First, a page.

The Rhône is one of France’s most important wine rivers, funnelling its way through south-eastern France from its source in the Swiss Valais down to the Mediterranean.
It winds its way through the steep, Syrah-lined slopes of the northern Rhône, takes a 50km break from viticulture and finally flows through the sun-baked flat land of the southern Rhône, where Grenache takes over as king of the reds.
The Rhône, however, is not exactly one wine region, although wines from the regional appellation Côtes du Rhône may come from both the north and the south. The Rhône wine region map is clearly split into two with the north producing more prestigious wines mainly based on the Syrah variety and the south producing serious quantities of Grenache-based blends. Both subregions also produce white wine, but about 80% of wines produced here are red.
The steep northern reaches of the Rhône are home to the noble Syrah. The river twists and turns past Côte Rôtie, the so-called ‘roasted slope’, which produces some of the most exciting reds in France. The river turns here and vineyards face directly south-east; catching the maximum amount of sunlight and sheltered from sometimes blisteringly cold north winds, grapes can ripen effectively in what would otherwise be cool conditions. The slopes are so steep in places that winches have to be employed to work the vineyards. Syrah from here may contain up to 20% Viognier, yielding wines with haunting, savoury perfume. The river continues past Condrieu, the spiritual home of the fashionable, perfumed Viognier. Its steep, indented slope encompasses Château Grillet, one of France’s smallest appellations, one of the very few with just one owner. Here a virtual granite amphitheatre provides Viognier with shelter from the northern winds. Continuing south, you pass St-Joseph before reaching the northern Rhône’s other legendary appellation, Hermitage, located on the opposite, left bank of the river. The appellation produces very limited quantities of extremely long-lived Syrah, one of France’s most famous wines in the 18th and 19th centuries. The appellation claims to be the cradle of Syrah, but is also the home of Vin de Paille, an extremely rare sweet white wine produced from Marsanne and Roussanne in very ripe years. The town of Tain l'Hermitage, route des vins des Côtes du Rhône, France clings on to the side of the steep, terraced hill as the river turns sharply left before continuing south past Crozes-Hermitage, Cornas and St-Péray. St-Péray is the other white wine appellation of the north, producing still and traditional method sparkling wines of real finesse from Marsanne and Roussanne.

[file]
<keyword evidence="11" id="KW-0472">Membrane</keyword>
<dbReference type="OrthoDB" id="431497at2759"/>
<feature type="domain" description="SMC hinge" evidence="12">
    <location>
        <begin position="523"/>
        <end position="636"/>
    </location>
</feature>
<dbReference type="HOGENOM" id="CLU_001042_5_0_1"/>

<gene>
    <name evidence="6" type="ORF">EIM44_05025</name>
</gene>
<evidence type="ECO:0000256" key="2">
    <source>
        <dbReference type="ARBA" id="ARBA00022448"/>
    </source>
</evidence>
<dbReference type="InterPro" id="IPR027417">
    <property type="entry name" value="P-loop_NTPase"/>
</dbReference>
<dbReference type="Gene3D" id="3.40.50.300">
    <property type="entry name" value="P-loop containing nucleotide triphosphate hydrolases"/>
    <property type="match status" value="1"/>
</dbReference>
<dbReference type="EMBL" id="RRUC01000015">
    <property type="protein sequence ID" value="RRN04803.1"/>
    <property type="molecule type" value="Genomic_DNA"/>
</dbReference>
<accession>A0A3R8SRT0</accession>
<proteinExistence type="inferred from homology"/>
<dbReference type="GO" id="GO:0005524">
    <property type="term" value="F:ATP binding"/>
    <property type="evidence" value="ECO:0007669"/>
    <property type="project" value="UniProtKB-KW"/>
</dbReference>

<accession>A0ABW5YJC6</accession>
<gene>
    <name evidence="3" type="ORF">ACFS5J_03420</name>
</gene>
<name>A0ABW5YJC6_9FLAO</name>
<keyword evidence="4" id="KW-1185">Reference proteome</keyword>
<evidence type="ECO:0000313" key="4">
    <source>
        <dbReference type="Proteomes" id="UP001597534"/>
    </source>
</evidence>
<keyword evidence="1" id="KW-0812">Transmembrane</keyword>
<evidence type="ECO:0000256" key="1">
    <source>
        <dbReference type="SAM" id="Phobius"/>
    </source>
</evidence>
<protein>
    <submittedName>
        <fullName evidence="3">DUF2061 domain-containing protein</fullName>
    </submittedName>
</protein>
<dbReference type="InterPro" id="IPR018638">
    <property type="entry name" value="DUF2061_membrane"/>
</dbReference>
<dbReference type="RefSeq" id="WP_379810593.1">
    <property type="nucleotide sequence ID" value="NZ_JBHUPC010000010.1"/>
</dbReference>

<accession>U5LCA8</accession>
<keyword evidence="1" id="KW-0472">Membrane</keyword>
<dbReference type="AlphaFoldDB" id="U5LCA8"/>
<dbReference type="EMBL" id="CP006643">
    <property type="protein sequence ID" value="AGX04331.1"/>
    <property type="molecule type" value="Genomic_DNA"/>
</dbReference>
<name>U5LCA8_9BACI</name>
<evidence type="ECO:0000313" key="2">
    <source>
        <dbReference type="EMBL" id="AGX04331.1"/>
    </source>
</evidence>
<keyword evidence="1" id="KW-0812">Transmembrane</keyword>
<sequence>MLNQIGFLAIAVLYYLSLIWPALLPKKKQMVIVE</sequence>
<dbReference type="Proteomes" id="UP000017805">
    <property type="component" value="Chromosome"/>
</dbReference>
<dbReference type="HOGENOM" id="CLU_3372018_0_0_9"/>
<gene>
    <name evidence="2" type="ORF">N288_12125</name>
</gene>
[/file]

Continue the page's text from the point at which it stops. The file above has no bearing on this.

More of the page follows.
The Rhône wine region map takes a break before recommencing in the southern part of the valley, which has little in common with the north except the river and the cold winds that sometimes blow along it. The vines here are mostly gobelet trained and Grenache - noir, gris and blanche - is the dominant constituent of wines, although numerous other varieties, such as Mourvèdre and Cinsault are permitted in red blends here. Although not considered as noble as their northern cousins, the vineyards here produce the majority of Rhône valley wines, either in the guise of Côtes du Rhône or Côtes du Rhône Villages or more prestigious appellations such as Châteauneuf-du-Pape, Gigondas or Vacqueras. Châteauneuf-du-Pape is famed for its pudding stones, or galets, which are said to retain the heat and reflect it back into the vineyard at night, helping wines here to achieve their high levels of alcohol.
The southern Rhône wine region map also boasts one of France’s all rosé appellations and the fragrant Vin Doux Naturel of Beaumes-de-Venise.
Wine Paths’ local experts can help you explore both the famed and hidden treasures on the Rhône wine region map.
If you're interested in one of our Rhône Valley Wine Tours, please visit this link.
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